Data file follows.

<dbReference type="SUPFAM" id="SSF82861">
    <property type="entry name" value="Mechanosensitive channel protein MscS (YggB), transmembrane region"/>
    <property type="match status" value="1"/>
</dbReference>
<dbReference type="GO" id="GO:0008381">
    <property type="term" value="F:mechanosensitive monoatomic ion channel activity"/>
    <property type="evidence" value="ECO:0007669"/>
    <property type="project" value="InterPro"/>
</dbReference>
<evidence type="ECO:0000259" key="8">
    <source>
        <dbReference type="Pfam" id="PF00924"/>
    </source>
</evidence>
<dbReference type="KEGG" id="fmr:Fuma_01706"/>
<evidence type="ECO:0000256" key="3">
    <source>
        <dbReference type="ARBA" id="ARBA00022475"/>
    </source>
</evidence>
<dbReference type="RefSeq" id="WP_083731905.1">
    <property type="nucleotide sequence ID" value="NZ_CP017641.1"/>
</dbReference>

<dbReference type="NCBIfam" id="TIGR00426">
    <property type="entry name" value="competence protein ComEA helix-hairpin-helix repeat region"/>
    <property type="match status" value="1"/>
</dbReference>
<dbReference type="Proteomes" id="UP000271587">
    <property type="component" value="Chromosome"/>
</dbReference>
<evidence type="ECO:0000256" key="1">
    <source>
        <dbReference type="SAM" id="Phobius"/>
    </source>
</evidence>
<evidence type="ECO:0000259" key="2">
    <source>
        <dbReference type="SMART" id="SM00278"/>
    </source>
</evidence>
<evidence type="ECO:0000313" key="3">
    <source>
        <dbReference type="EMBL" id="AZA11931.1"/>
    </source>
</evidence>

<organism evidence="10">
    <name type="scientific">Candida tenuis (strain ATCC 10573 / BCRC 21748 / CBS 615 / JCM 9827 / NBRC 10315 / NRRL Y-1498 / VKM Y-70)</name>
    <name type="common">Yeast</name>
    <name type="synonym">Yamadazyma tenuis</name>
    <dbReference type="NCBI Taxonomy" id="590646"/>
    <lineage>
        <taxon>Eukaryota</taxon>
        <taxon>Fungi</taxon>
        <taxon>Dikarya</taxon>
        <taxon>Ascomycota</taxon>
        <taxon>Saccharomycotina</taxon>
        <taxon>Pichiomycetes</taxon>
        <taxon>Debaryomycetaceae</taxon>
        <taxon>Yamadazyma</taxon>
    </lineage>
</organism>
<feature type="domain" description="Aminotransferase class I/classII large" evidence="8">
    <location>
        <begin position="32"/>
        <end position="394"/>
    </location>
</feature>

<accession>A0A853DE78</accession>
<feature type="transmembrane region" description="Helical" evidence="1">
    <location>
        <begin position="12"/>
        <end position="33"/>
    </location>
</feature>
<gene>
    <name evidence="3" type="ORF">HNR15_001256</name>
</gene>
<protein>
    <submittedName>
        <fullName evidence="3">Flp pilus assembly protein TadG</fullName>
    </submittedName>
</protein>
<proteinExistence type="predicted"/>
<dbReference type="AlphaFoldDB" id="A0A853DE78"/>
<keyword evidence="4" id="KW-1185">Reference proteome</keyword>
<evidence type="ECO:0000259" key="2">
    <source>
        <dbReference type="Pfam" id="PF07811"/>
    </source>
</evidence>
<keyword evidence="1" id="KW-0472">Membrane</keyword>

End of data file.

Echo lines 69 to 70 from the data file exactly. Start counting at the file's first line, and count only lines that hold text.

<feature type="transmembrane region" description="Helical" evidence="1">
    <location>